There are several proposed mechanisms responsible for the elevation of VEGF in vascular diseases. First, in response to vascular damage, a wide array of growth factors, cytokines and other molecules are released, stimulating angiogenesis via VEGF, which is essential for the repair process . Another possible mechanism is that elevation of VEGF may simply reflect endothelial cell damage apparent in hypertension . In our study, FMD in hypertensive patients was significantly lower than in normal controls. It reflected macrovascular dysfunction in hypertension. The degrees of FMD were negatively correlated with the levels of VEGF. However, elevation of VEGF could only partially reflect endothelial cell damage caused by hypertension, since VEGF did not elevate in hypertensive patients without retinopathy. Association of VEGF and microvascular damage is possibly through other mechanisms. The fact that elevated VEGF is not solely related to endothelial damage has been supported by the lack of a correlation between VEGF and the von Willebrand factor .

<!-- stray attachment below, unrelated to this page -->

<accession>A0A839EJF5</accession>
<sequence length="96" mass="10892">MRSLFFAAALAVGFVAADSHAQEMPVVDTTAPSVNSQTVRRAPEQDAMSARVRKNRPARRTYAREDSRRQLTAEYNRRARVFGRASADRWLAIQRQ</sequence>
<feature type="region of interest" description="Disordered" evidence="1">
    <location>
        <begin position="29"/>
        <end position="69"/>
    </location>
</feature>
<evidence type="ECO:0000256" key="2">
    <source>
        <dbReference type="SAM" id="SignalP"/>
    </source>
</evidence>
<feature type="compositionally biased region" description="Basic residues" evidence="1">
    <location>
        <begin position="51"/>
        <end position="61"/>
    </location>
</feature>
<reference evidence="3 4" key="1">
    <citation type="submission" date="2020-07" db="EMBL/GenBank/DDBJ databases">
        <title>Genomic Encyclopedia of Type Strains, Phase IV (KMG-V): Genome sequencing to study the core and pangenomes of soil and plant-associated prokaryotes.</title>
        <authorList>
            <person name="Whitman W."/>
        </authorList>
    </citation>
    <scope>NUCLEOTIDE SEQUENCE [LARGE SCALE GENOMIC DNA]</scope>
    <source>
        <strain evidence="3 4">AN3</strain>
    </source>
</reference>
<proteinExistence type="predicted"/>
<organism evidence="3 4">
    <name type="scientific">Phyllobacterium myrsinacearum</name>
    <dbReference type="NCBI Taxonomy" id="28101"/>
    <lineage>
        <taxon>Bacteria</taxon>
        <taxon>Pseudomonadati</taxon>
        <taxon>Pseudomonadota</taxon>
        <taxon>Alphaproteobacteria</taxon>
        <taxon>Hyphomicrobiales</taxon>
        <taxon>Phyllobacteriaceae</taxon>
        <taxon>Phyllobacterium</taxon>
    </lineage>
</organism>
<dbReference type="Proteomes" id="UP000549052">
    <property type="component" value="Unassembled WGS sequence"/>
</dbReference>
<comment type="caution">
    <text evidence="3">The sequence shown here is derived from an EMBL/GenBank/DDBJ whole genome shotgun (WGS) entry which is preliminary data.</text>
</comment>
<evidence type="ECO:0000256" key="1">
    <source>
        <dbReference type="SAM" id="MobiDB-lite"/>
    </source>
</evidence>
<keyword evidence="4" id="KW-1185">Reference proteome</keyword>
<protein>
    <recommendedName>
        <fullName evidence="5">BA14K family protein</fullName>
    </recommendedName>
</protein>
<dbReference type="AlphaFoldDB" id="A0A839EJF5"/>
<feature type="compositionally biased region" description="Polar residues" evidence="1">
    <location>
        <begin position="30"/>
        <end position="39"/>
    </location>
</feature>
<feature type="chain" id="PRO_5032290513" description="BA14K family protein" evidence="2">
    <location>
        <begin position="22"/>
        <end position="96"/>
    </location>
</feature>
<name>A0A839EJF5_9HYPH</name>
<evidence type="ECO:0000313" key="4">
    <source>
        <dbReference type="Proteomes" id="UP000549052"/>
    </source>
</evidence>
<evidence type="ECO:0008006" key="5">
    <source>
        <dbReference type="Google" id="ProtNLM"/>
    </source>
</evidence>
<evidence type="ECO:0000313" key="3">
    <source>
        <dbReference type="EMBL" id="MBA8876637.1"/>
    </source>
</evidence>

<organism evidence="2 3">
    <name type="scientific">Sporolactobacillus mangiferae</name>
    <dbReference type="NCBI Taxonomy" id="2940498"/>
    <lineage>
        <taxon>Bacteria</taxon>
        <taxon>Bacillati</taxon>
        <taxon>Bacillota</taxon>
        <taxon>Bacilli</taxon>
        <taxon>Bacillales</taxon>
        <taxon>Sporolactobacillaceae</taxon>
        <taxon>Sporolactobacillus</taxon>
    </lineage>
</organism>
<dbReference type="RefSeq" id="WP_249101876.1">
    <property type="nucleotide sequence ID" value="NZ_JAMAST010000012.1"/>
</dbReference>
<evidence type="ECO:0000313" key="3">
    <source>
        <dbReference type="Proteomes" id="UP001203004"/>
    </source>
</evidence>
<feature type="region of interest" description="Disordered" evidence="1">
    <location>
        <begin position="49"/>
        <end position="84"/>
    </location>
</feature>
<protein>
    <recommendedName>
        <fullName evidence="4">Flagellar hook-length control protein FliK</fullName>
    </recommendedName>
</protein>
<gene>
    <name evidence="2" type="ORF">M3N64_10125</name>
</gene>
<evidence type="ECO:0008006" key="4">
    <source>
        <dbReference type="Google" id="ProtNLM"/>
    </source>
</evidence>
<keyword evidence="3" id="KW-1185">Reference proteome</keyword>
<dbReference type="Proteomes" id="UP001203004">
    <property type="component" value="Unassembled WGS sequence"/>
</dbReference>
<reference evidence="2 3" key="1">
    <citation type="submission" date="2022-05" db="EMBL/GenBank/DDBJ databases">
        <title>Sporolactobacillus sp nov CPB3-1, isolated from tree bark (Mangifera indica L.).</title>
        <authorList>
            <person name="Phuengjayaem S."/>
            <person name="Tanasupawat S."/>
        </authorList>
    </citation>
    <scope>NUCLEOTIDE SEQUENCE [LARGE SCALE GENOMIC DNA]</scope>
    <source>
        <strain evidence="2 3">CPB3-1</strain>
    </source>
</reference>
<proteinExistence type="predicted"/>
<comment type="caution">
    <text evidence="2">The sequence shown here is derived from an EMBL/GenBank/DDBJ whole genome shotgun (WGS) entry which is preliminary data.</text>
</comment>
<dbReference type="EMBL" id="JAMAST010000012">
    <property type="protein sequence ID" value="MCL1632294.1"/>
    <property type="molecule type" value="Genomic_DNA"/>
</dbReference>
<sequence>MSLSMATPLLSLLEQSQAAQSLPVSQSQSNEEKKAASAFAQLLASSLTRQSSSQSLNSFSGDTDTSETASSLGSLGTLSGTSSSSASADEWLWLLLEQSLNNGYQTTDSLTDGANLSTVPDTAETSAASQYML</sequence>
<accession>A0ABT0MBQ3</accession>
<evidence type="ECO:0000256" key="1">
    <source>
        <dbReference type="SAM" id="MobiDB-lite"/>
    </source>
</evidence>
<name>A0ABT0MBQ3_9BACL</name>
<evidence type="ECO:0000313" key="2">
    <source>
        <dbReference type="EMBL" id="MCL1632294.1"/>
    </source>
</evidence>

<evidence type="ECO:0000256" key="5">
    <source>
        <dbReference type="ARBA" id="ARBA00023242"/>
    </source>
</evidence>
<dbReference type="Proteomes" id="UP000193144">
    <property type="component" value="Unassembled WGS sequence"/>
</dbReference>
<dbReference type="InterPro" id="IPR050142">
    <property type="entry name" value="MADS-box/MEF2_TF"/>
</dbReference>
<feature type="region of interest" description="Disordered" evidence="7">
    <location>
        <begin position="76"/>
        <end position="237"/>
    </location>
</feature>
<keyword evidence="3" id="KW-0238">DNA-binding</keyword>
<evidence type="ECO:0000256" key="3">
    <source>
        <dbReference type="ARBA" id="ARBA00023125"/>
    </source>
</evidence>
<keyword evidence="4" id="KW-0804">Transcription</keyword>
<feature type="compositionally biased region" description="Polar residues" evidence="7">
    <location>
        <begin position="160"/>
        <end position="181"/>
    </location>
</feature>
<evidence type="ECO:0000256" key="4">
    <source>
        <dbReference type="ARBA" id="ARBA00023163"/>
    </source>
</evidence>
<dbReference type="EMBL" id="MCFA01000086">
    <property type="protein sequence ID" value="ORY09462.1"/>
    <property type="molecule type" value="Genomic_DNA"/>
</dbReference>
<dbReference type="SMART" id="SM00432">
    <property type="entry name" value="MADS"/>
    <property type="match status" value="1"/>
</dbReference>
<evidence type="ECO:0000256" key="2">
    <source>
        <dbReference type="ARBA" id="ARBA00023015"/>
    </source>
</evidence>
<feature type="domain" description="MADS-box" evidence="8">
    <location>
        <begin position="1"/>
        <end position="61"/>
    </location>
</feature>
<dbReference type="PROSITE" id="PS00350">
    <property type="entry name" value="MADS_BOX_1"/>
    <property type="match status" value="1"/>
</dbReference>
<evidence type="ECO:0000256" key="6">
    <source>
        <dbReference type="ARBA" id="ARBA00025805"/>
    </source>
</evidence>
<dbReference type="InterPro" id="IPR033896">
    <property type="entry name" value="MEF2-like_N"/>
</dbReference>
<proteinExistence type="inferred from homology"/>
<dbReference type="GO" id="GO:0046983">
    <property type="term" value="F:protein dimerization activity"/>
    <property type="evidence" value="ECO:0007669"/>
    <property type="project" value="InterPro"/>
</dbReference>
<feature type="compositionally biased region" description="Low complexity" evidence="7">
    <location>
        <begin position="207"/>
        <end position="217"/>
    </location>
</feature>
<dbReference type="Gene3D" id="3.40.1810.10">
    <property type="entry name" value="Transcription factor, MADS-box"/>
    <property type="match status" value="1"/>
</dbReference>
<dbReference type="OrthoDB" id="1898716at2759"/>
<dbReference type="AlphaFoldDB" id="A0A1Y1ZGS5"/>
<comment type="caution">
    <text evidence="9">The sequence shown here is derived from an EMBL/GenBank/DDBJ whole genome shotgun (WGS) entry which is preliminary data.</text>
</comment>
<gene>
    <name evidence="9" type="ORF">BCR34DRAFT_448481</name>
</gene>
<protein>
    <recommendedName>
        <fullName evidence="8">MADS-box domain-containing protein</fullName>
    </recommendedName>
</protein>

Similar findings have also been reported in diabetes patients . VEGF has been found to be raised only in diabetic patients with vascular disease, rather than diabetes alone. Elevation of VEGF is associated with atherosclerosis, but not diabetes itself . A positive correlation between coronary artery collaterals and intra-coronary artery VEGF has been reported . All of the evidence, as well as our observations, support the finding that elevation of VEGF levels is associated with vascular atherosclerosis caused by various risk factors.